As leader of disabilities efforts at ... huge kudos to you for bringing this issue before the CPA community.  At ..., we have a deep commitment to creating an enabling (by which we mean the practical steps, such as accommodations and  accessibliity needed to give professionals of all abilities the same access to tools, information, and opportunities) and a disabilities inclusive culture. Accounting needs more leaders thinking like you!

Since you're someone who obviously "gets it" and a role model, I did want to point out, however, that referring to people with disabilities as "the disabled, deaf...." etc. is not considered wholly respectful in the disabilities community.   The admittedly awkward term "people with disabilities" is preferred, as it puts the individual before the disability, using what's generally called "people first language".   Below is a link to the ey.com page on which we've shared many of our firm's educational tools and resources in hopes of helping the business community become more knowledgeable around disabilities in the workplace.  You'll find quick guides on language, etiquette, things to say and not to say to people with serious illnesses, and inclusive work habits, as well as handbooks, quizzes, videos and posters.  

If you're interested in learning more about what we're doing at ..., I'd be happy to speak with you.  

Thank you for all you're doing to support a more inclusive profession!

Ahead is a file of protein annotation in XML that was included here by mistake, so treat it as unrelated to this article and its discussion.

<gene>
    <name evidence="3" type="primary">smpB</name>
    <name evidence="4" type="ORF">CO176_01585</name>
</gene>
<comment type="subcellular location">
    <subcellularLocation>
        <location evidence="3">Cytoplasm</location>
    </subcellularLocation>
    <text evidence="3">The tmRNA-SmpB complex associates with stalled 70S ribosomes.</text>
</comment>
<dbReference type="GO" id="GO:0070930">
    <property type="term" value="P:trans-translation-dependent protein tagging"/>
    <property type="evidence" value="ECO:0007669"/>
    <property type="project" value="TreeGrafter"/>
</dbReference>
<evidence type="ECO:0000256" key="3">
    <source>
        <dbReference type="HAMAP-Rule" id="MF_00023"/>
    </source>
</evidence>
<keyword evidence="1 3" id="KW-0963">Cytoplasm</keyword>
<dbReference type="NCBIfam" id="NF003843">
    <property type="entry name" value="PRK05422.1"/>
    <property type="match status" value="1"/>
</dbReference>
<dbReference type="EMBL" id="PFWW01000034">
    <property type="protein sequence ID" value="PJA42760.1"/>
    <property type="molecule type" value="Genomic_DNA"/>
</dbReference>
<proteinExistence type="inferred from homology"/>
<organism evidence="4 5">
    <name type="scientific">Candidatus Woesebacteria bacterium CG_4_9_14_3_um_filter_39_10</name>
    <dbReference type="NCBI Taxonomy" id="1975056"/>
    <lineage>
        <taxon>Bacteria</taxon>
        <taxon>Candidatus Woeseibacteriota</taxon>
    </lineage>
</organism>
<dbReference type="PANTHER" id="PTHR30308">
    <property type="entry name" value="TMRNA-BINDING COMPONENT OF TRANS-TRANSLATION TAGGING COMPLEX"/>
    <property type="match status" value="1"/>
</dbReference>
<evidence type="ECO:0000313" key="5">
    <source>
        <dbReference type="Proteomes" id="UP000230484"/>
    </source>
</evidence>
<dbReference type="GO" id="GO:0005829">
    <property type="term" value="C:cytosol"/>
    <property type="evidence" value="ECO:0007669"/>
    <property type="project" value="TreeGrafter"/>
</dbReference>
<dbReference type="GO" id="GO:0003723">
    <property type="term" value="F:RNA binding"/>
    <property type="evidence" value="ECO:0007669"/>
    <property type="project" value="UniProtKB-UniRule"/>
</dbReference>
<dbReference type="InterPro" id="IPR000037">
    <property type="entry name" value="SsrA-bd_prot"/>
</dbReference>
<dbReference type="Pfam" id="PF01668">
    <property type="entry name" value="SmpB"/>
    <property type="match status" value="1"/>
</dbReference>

Monday, July 18, 2011

The Federal Budget and the Crisis of Democracy

This chart shows that there is little difference between Ryan's and Obama's budget proposals  That the Ryan proposal created controversy is evidence of a moribund political and economic system.  Chart courtesy of Chris Edwards of the Cato Institute.
This past April Michael Filozoff (h/t Candace de Russy) wrote a cogent analysis of Paul Ryan's budget proposal. The proposal created a stir but, as Filozof  shows, it is anemic--it accomplishes too little too late.  America will be the new Greece because, as Filozoff points out, Ryan is a congressman who faces biennial elections but the budget won't be balanced under his proposal until 2040. Ryan's proposal will reduce the deficit to a "whopping $385 billion" in ten years.  Why can't the budget be balanced now?

The American government has not been able to live within its means for 44 of the past 50 years.  An excessively democratic constitution that permits the majority to loot from those who produce wealth will not permit rational management.

I would add to Filozoff's analysis that the two party system is like a casino in which addicted gamblers liquidate their holdings.  There are two types of bettors. The conservatives, who bet on failed wars, and the progressives, who bet on failed social programs. Their wagers are colorful entertainment, but the casino owners are the only ones who win in the end.

The casino owners are specific special interests, starting with Wall Street.  Wall Street and a host of other special interests benefit from deficit spending and will resist, through the legacy media and through political pressure, any attempt to manage the American state rationally.  That is, Wall Street sells the financing on which government depends, directly profiting from deficits. It therefore pushes for deficits via the media, which legitimizes absurd federal programs. Wall Street profits from waste because the monetary expansion necessary to fund the waste is the sole reason that there have been consistent increases in the stock market since 1940. Wall Street's interests are linked inextricably to debt and to inflation because rising stock markets stimulate demand for their products.